As youth face increasingly unliveable conditions, it is no surprise that mental health is also on the decline. An alarming 97 percent of young people reported feelings of worry, anxiety or pessimism in the past 12 months—up from 85 percent the previous year.
A 2022 National Youth Mental Health Foundation survey found that 57 percent of those 12–25 felt their mental health was declining. 26 percent rated their mental health as poor or very poor, up by 2 percent from the year before.
Very little detail is given on the ongoing impacts of the COVID-19 pandemic in the 2023 Youth Barometer survey, echoing the government and media lie that the pandemic is a thing of the past.
The previous year showed the virus had infected more than 900,000 young Australians to 2021, killing 30 18–24-year-olds. Untold thousands are struggling with the debilitating effects of Long COVID. The 2022 survey found that 51 percent saw it as the most important national issue.
The 2023 report only makes a few remarks on the effect COVID-19 has had on educational difficulties and the labour market, focusing instead on the supposed negative effects of lockdowns—originally instituted as part of necessary, if limited, public health measures to stem the spread of the virus.
Since the end of 2021, both federal and state governments in Australia have dumped all basic public health measures as the ruling elite internationally have adopted the murderous “forever COVID” policy of allowing the virus to spread unchecked in the interests of corporate profits.
The most glaring omission in the report, however, is the issue of militarism.
Words like “military,” “defence” and “war” appear nowhere in the document. As the government oversees falling real wages and cuts social services like welfare, education and healthcare, it is ballooning military spending.
In its 2023 federal budget, the Labor government announced it will allocate a record $52.588 billion on the military—a year-on-year increase of 7 percent. It is the first time the defence allocation has exceeded $50 billion.
Last March, Albanese announced a $368 billion agreement to buy nuclear-powered submarines as part of the AUKUS military pact with Britain and the US aimed at preparing for a US-led war against China. Australia has also been one of the largest non-NATO supporters of the US-NATO proxy war against Russia in Ukraine.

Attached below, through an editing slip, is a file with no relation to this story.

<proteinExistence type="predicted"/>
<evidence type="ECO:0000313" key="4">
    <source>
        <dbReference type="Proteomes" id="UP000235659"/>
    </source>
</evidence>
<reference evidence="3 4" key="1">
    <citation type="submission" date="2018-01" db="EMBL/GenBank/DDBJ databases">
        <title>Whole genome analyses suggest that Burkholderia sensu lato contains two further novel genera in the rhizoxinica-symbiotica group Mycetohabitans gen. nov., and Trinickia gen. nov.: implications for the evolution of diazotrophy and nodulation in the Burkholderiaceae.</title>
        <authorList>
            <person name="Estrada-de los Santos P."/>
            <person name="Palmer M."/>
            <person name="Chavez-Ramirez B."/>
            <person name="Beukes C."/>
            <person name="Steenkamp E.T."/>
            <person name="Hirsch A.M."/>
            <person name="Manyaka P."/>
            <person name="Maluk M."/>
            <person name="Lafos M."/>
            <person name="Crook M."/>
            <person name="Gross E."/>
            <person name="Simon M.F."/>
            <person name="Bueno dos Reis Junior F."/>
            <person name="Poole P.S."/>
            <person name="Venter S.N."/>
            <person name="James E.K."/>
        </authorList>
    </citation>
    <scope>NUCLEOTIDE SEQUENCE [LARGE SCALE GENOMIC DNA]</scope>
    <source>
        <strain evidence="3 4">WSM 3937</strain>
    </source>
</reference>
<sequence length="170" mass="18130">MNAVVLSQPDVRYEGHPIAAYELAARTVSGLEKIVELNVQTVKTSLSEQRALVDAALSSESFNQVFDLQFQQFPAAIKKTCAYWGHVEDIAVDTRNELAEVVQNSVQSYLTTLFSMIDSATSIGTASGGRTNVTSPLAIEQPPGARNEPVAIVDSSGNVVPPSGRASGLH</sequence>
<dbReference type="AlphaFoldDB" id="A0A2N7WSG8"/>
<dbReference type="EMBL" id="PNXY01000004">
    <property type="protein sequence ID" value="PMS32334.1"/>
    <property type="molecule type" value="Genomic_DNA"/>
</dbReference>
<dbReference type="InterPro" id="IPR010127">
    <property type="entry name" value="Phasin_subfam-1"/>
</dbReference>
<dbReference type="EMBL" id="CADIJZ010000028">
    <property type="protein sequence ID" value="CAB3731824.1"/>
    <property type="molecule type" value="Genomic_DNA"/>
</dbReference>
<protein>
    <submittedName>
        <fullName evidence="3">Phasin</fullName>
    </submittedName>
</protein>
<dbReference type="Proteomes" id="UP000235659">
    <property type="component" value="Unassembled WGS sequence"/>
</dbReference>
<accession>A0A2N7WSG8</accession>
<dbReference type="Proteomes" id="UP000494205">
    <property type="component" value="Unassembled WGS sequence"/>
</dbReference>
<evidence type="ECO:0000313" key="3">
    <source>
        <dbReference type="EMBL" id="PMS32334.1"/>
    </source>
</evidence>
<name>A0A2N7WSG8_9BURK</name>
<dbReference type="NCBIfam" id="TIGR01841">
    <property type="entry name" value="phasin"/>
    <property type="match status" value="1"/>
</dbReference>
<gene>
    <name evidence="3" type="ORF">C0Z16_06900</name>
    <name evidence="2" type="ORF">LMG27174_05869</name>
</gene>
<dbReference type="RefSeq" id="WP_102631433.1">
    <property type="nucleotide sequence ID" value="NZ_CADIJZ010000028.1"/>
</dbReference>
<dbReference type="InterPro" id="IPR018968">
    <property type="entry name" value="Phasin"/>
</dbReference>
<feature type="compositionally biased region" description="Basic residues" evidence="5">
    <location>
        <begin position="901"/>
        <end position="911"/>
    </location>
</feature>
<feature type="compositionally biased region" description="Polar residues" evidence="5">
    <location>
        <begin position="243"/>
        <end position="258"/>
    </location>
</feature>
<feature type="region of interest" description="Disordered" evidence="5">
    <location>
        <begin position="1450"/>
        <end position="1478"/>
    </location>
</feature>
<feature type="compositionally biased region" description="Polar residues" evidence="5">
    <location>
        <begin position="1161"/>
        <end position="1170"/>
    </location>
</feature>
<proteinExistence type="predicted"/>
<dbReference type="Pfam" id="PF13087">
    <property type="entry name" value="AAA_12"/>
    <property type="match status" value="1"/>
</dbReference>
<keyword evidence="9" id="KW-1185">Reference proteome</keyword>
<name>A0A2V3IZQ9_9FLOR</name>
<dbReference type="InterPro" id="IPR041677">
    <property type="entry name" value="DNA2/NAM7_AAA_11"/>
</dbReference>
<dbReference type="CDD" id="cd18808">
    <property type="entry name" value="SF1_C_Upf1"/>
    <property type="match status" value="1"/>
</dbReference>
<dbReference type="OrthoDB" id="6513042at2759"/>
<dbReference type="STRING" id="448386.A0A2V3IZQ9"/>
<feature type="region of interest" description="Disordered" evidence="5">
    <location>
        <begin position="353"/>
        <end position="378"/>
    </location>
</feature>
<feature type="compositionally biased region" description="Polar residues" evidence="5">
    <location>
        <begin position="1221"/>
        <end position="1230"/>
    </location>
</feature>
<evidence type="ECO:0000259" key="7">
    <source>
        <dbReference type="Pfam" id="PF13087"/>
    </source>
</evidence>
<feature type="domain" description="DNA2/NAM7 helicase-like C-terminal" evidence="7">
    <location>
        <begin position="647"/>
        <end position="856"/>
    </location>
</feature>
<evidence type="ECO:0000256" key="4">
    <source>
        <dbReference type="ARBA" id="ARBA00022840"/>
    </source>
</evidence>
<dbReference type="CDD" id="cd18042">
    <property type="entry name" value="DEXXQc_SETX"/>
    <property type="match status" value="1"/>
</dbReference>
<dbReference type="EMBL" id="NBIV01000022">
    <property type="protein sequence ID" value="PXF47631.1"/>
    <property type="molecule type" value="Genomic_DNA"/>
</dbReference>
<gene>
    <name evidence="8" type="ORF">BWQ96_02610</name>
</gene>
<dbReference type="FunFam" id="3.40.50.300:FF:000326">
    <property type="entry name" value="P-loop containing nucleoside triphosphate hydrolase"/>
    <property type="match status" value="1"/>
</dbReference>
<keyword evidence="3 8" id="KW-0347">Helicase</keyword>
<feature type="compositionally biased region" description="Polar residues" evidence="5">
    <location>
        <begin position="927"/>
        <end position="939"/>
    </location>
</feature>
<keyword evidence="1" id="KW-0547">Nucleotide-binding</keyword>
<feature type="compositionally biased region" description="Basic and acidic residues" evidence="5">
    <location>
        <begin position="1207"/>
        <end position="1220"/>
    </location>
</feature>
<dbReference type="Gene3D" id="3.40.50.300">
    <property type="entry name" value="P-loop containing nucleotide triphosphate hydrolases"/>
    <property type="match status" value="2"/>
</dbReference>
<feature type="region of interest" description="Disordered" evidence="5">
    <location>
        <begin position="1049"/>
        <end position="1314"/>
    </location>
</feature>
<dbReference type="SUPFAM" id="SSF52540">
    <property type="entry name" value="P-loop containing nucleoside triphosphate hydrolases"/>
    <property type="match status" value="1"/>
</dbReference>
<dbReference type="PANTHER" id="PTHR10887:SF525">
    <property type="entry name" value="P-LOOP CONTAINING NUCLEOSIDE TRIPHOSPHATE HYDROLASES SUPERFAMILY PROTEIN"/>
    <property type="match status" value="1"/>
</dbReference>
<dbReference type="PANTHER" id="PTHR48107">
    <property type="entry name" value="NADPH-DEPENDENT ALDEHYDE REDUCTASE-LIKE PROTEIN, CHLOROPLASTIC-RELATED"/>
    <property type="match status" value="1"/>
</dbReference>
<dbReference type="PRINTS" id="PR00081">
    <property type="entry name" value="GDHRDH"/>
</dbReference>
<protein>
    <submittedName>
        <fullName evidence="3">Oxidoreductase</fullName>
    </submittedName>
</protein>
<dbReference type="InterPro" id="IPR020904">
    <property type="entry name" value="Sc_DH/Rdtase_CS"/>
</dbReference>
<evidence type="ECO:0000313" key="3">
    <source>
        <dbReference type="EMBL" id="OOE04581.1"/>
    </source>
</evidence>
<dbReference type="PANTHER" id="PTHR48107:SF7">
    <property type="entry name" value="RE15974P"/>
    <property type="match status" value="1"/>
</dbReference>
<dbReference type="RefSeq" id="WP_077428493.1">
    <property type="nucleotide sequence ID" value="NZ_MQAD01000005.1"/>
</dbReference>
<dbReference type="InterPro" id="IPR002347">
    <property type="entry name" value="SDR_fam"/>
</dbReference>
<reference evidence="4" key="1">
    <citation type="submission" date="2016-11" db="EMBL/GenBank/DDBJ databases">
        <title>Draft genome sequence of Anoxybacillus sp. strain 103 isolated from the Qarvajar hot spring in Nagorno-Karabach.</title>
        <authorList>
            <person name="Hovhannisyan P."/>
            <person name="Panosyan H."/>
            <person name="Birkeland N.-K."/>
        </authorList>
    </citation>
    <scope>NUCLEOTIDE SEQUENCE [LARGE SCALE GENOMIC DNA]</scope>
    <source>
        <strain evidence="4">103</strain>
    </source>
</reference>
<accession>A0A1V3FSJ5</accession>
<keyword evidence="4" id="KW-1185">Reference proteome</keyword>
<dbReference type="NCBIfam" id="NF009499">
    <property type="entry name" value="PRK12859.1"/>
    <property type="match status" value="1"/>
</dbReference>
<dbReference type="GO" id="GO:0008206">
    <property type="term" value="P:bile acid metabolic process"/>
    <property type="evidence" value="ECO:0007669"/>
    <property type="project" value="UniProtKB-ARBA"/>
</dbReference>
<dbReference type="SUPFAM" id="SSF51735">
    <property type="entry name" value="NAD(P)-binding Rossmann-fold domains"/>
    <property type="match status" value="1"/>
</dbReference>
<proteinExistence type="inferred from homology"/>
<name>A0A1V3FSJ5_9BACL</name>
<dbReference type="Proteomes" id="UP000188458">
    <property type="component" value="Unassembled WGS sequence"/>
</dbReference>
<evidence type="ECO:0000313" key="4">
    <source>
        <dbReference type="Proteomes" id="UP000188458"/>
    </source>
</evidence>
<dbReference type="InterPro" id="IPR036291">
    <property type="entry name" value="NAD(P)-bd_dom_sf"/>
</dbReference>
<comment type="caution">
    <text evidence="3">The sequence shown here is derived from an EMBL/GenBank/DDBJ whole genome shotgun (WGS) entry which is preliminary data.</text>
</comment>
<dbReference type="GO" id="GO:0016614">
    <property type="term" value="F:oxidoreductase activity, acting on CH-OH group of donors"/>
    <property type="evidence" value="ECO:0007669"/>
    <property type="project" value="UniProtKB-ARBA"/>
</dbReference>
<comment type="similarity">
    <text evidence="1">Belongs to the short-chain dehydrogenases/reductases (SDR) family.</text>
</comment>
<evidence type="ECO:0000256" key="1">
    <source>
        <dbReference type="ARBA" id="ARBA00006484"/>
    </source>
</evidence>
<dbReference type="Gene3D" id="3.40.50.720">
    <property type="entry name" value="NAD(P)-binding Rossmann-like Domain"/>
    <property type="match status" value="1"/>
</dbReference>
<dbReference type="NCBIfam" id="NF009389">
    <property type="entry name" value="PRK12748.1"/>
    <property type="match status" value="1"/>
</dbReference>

But the omission is most stark given the Australian government’s unwavering support for the Israeli genocide against the Palestinian population of Gaza which has killed 30,000 and left 70,000 missing or injured.
The lack of any reference to militarism and war is even more significant given the widespread hostility among youth in Australia—as part of a global movement of workers and youth—against the genocide.
In a roundabout way, the hostility to the governments’ program of war and austerity is made clear in the lack of engagement in official politics reported in the Youth Barometer survey.
This does not represent a shift away from politics, but a turning away from the political establishment. A 20-year-old in New South Wales said: “The way I think of it is in more of a modern way. Politics less in the sense of governments and world leaders and everything and more about the politics of how the world’s population is running.”
Less than a third of those surveyed believe governments will act on climate change—the issue that was rated as the most concerning for youth. This expresses the sharp divide between the sentiments of young people and the interests of capitalist governments.
But the perspective offered in the 2023 Australian Youth Barometer is a dead end.
The authors argue that “the government alone cannot resolve the cost of living crisis. Rather, policymakers must work closely with the private sector… to achieve solutions that address short- and longterm issues on a local and national level.”
But it is the same profit interests of the capitalism, represented by the governments, that have led to the social crisis and imperialist militarism. To fight for a living wage, housing and access to free, high-quality social infrastructure, young people must take up a struggle against the corporate oligarchy.